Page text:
Even after twenty or more visits, I never ceased to be depressed by wretched Calcutta. I’m not alone in this feeling, either. It is said that Winston Churchill, after his first visit to Calcutta, stated that he was happy he had made the trip–happy, that is, because having been there once and having experienced it, he would not have to return!

Yes, Calcutta is an awful place in many ways, and the living condition of multitudes of people there is wretched. For a woman to give her life to care for the castoffs of society is commendable.

Acknowledging that Mother Teresa is a good woman from the human perspective, though, has not answered the original question inscribed in the title of this report: “Was Mother Teresa a regenerate Christian in the biblical sense, a woman with which Bible-believing Christians should associate and with whom they should work?”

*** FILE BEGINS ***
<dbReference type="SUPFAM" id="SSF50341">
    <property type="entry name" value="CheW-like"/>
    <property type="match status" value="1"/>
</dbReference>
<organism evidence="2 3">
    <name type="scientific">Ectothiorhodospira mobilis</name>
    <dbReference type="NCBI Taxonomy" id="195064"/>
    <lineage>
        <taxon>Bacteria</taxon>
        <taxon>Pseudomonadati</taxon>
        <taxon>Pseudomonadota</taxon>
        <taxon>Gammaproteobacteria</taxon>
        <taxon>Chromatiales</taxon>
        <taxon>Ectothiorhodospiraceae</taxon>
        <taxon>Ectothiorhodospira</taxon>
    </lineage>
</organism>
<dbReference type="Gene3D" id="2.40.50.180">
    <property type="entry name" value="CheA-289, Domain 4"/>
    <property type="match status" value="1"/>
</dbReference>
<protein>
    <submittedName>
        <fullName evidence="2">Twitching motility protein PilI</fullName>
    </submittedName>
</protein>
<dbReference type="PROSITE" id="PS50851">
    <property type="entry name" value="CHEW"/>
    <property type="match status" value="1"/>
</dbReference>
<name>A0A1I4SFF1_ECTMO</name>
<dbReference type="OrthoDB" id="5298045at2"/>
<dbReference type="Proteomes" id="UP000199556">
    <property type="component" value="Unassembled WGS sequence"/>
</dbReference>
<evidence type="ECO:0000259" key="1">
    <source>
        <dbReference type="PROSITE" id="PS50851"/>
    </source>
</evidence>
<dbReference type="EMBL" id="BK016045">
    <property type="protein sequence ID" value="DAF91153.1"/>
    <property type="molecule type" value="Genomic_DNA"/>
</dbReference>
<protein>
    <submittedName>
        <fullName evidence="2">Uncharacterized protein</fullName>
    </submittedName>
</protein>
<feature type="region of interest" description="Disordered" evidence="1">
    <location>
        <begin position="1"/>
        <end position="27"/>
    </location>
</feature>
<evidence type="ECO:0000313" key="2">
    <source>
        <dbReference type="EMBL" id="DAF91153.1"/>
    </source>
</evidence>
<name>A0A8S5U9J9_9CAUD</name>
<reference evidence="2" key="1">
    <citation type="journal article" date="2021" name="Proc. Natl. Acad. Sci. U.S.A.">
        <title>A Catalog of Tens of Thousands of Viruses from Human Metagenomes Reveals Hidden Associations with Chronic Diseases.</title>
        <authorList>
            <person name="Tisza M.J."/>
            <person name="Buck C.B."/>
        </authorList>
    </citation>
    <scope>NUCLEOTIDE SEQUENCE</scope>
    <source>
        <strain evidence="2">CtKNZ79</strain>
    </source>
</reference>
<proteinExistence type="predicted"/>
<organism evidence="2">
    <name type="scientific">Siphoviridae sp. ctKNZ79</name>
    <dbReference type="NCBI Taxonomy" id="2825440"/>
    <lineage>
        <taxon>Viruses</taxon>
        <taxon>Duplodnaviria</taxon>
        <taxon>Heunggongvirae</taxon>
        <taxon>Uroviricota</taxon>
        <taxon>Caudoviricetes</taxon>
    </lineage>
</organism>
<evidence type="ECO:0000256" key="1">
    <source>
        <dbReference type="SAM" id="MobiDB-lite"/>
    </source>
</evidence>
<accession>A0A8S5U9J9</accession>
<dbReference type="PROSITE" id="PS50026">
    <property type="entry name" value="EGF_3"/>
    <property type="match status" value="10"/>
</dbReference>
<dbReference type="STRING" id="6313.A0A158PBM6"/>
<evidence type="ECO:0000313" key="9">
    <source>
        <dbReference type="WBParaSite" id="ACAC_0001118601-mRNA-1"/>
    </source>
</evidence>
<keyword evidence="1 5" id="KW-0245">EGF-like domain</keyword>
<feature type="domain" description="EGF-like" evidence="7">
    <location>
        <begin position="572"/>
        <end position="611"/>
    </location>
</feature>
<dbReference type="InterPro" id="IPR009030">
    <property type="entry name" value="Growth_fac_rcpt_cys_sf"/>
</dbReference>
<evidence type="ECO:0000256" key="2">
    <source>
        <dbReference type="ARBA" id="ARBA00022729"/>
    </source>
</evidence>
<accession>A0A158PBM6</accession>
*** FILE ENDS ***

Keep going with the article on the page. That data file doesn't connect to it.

Mother Teresa certainly had a fair share of commendations! The secular world honored her with the Nobel Peace Prize (1979) and with other accolades on every hand–by heads of state, by scientists, by the press and peoples of practically every nation on earth. In 1980 she was given India’s highest decoration, the Bharat Ratna. In June 1985, she received from President Reagan the highest United States civilian honor, the Medal of Freedom award (Christian News, July 1, 1985, p. 15). In October 1985, she received the “warmest ovation of the United Nation’s 40th anniversary celebration” (Birmingham Post-Herald, October 28, 1985). In June 1997, she addressed the United States Congress and was given the Congressional Gold Medal, the highest civilian honor Congress can confer.